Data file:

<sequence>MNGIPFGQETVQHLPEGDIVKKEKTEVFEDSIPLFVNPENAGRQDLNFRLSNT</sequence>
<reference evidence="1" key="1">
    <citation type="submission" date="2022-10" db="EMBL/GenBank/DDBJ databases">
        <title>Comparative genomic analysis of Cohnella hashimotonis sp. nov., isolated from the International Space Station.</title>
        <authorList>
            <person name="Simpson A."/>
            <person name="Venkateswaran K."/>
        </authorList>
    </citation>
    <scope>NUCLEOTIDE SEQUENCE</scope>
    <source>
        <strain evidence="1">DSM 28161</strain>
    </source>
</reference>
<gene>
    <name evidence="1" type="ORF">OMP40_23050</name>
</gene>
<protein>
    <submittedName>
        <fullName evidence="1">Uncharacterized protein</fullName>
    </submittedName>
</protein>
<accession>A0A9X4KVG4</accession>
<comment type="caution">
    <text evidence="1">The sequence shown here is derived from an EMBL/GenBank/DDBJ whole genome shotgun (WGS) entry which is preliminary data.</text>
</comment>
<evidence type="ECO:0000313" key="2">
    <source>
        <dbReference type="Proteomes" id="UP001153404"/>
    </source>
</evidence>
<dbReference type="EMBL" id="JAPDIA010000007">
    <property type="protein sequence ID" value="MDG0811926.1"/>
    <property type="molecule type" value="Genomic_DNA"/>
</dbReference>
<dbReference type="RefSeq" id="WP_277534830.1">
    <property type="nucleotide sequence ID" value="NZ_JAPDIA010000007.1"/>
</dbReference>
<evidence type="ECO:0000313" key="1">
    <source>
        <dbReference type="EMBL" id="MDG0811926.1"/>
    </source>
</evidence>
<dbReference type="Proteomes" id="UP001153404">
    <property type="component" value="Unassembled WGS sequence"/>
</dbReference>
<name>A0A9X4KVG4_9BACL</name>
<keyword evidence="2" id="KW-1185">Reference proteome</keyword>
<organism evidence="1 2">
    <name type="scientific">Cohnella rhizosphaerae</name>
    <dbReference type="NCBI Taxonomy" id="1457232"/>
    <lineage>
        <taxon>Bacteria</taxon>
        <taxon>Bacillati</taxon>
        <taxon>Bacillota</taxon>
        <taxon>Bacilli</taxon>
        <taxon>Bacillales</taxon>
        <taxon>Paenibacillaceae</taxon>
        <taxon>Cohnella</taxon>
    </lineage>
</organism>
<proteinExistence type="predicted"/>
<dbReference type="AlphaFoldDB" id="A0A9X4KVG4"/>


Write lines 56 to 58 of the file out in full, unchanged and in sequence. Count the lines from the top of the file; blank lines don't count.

        <taxon>Bacilli</taxon>
        <taxon>Bacillales</taxon>
        <taxon>Paenibacillaceae</taxon>